Here’s the first player on this list who may have a massive discount. It also depends on how he’s used, whether or not he pitches, etc. Then there’s still Albert Pujols lingering for one more season. I think Ohtani was hurt this year. Before 2020, his career BABIP was .352. There’s no way that I buy Ohtani as a .200 hitter. His exit velo was down but I think that’s a product of an injury. He’s too good of an athlete in his prime to fall off that quickly. He was also suppressed a little by the shift which I don’t expect to change. He still plays in a great park for home runs to centerfield where he excels. I’ll hold firm that Ohtani is a top-50 hitter if he receives everyday at-bats.

Cody Bellinger (1B/OF – LAD)

I don’t need to say much about Bellinger. His strikeout gains carried over from 2019 but he may have sacrificed some hard contact. There was also some weird stuff going on at the start of the season about him changing his swing. It made no sense and hurt his production early without a full season to recover. He’s also still running, pacing for 16 SBs across a full season which is right in line with his previous two seasons. He’s been healthy, missing only six games between 2017 and 2018. Still just 25 years old, he’ll be a top-12 pick for me in 2021.

Bryan Reynalds (OF – PIT)

Reynolds is going to be a completely forgotten man next year in drafts. He’s boring, plays for an awful team, and completely fell on his face in 2020. However, this is a guy who has never hit below .312 at any level including his rookie season in 2019 where he hit .314. He saw a jump of 6% in strikeout rate without much merit. His plate approach, chase%, and contact rates remained nearly identical from a year ago. He even boosted his barrel rate but also added more weakly hit balls. Overall, it seems like very little has changed from a year ago. The weakly hit balls are reflected in his xBABIP which at .307 is still about 70 points below his career-numbers. I think there’s a little bit of pop here and wouldn’t be surprised to see him come back with a .290 average and 20 homers with a handful of steals. Looks a little like Jeff McNeil just a lot cheaper.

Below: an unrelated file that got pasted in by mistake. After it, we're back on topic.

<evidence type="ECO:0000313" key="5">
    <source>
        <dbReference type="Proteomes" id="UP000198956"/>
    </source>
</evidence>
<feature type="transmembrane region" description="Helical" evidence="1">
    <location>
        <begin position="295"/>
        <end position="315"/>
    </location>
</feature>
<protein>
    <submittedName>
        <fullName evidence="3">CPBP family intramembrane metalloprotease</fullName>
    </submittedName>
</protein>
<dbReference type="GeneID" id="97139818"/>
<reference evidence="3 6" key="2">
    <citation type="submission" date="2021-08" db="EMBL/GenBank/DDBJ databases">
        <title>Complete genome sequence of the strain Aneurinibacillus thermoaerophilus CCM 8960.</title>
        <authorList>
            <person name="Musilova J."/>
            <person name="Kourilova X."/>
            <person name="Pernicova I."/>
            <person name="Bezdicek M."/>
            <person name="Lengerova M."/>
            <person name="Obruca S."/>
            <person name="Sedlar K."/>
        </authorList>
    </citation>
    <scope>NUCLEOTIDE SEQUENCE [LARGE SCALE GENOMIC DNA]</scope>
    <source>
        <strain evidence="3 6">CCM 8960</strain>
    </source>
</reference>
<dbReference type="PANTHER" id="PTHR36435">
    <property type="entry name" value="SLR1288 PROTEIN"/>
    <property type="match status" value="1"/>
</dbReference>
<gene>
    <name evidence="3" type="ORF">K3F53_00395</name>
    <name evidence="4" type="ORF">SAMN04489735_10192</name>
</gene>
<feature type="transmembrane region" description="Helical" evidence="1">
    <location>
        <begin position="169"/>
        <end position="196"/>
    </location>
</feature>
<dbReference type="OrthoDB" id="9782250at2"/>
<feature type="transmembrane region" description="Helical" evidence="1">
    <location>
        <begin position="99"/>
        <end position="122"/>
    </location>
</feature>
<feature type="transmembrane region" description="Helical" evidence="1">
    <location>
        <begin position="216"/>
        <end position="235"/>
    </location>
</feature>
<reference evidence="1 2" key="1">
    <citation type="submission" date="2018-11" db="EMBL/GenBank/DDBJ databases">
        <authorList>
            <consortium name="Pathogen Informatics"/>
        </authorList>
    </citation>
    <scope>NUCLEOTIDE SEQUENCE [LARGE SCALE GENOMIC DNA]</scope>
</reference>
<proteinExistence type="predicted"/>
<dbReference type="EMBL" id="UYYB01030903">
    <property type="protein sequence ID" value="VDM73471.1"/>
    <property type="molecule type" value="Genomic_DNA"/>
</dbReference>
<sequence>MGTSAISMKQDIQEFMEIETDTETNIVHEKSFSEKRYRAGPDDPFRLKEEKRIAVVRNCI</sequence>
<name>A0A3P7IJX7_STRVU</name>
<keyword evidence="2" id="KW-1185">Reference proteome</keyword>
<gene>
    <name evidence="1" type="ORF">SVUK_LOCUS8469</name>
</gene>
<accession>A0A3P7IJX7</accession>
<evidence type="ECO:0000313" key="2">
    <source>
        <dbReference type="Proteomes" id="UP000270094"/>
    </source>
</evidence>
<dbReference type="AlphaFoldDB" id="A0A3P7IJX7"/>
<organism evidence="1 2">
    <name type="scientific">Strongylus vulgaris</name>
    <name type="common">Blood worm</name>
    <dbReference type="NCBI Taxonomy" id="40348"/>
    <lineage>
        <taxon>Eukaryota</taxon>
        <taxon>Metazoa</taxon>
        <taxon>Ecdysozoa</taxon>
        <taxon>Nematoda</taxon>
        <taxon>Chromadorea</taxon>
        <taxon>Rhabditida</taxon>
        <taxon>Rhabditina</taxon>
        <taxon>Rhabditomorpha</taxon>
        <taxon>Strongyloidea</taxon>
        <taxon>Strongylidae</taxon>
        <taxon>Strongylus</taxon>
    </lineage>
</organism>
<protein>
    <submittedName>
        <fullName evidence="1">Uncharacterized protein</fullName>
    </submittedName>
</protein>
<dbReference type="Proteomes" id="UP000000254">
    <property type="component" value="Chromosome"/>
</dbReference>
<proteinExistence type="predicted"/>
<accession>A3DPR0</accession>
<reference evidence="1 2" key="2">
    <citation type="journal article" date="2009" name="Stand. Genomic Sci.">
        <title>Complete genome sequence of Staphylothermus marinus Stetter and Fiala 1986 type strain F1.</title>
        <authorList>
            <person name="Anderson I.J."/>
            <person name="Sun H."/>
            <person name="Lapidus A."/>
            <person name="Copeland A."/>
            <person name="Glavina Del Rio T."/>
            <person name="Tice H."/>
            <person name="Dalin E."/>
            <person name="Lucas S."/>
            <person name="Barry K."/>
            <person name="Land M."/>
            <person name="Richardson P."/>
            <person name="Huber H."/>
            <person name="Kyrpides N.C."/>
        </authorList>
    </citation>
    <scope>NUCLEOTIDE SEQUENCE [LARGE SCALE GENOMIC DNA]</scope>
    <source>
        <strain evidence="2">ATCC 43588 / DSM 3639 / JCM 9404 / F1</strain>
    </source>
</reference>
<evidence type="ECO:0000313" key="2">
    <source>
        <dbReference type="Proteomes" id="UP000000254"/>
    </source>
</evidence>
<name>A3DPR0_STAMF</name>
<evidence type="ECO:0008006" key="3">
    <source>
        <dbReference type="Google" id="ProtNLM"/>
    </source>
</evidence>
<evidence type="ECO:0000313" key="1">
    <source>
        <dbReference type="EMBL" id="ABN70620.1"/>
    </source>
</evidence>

Bryce Harper (OF – PHI)

So xBABIP thinks Harper should have hit .300 in 2020. So, with that being said, the soon to be 28 year old Harper would have hit .300 with 35 homers and 22 steals across a full season. Not so fast though. He’s another victim of the shift. He hasn’t outperformed his xBA since his 2017 season when he was only shifted on 21% of the time. His shift rates have been over 50% since then and continue to climb. Either way, Harper cut his K% significantly in the shortened season and is still in his prime. I’ll lock him in for a .275 BA, 35 HR, and 15+ steals. 

Eduardo Escobar (2B/3B – ARI)

I can’t believe I’m saying this but I might be in on Escobar next year. He was a complete fade for me coming into 2020. He went from being one of the luckiest hitter in terms of power in 2019 to one of the most unfortunate in 2020. Not only did he hit just four homers on nine barrels but his BABIP plummeted. I don’t think he will finish around .312 but something around a BABIP of .280 seems legit. He should once again hit in the middle of the DBacks lineup and provide solid run production. I think he’ll hit .260 with 20+ homers but will be drafted after pick 200.





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Hitters to Buy in 2020 Using Earned Home Runs and Deserved Barrels

Earlier this offseason I introduced the earned home run metric (eHR). I explained it here and analyzed some of the largest outliers from 2019 here. The metric’s backbone is barrels but included other variables including directional fly balls, home park factors, and exit velocity on fly balls and line drives. I also ran some regression analysis from 2018 to 2019 to determine how well the metric correlated from year 1 to year 2. The results showed weak correlation so there’s more work to do, but that article can be found here. What I ultimately determined was that while the correlations were slightly better than using strictly home runs per fly ball and home run per plate appearance, the results, as a whole, are inconclusive. That is for extremely small samples and for the players where eHR and HR totals did not differ by a significant margin. Where the value lies in eHR is with outliers.